Staff within mainstream agencies such as business link and Jobcentre Plus needs more awareness training around entrepreneurship issues, writing business plans/finance etc but there is very little information from the DTI that passes direct with unemployed potential entrepreneurs. To this end we suggest:

    —  Training is given on disability awareness.

    —  Consideration is given to a co-ordinated structure between the mainstream agencies and others to streamline the process of a smoother transition into self employment.

    —  Ensuring the availability of assistance after the first six/12 month period.

  Continuous advice after the six/12 month period of introduction is not easily available or accessible. The Prince's Trust is often able to give advice to people under 30 years but there is little or no provision for those disabled people over 30 years. Such business advice is expensive for a one-person band or fledging business.

  There does not appear to be any widespread availability of "better off" calculations or advice about benefits whilst self employed. Indeed enquiries to us suggest neither is being given.


  ADP advises many people who have come to ADP as a last resort, having been to other organisations who have given unhelpful or incorrect information or who are inexperienced at giving information. Indeed, some enquiries are extremely distressing.

  The issues are:

    1.  Access to the job centres—many disabled people cannot access the job centres because of their disabilities and/or cannot afford to get there—many have no other income and need to hire support workers to get to the job centre. Often advisors do not think to offer home visits.

    2.  Inappropriate information—incorrect format, incorrect time and incorrect way.

    3.  Lack of or incorrect information given about Access to Work Scheme (AtW). Even when given the right information, there are bureaucratic barriers placed in the way.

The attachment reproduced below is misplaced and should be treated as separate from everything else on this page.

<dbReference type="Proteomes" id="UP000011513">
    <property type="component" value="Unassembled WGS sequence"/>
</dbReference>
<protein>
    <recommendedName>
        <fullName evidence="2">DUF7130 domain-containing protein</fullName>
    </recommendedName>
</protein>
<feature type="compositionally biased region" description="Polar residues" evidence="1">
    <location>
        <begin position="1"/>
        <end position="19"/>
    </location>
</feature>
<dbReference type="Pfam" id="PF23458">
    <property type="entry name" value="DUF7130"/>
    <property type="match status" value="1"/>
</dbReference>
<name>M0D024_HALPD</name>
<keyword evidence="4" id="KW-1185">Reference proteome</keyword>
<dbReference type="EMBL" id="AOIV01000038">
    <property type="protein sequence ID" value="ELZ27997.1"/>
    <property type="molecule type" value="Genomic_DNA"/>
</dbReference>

4.  People with mental health difficulties are often inappropriately supported as they need many hours of tailored advice. Many advisors do not allow enough time in one appointment.

    5.  With today's technology many disabled people may be able to work from home but because of some employer's ignorance, trust and policies are often barred from doing so. Indeed ADP has been very successful in employing a disabled person working from home.

    6.  Regulations such as working time directive, health and safety regulations can cause difficulties to disabled people when they seek employment or when they become disabled whilst in work. For example a difficulty infollowing or carrying out lifting and handling procedures is often used to exclude disabled people from the health professions, even if it is unlikely that they will have to carry out the procedures. (It is argued that it is on the grounds of "Health and Safety".)


  1.  Currently the incapacity benefit permitted work rules enable people to earn £78 per week which at 16 hours per week equates £4.85 per hour—the minimum wage. Few people on incapacity benefit will start up in business with this incentive. Flexibility needs to be built in to include the expenses of trading. Indeed those people on income support the earnings limit is only £20 per week which is barely four hours work a week and buys very little these days.

  2.  Because of their impairment some clients are only able to work for less than 16 hours a week but earn more per hour than the permitted work rules. The working tax credit is applicable to people working 16 hours per week or more. It gives little incentive to those highly qualified people trying to get back to work.

  3.  Disabled people cannot take up many public appointments as they breach the permitted work rules in terms of remuneration not time. We would suggest that ways are found to enable people to take up appointments without penalty. For example for some people equating the remuneration over a longer lead time instead of a weekly basis.

  ADP hopes that these comments are useful for your inquiry.

Jane Hunt

27 September 2005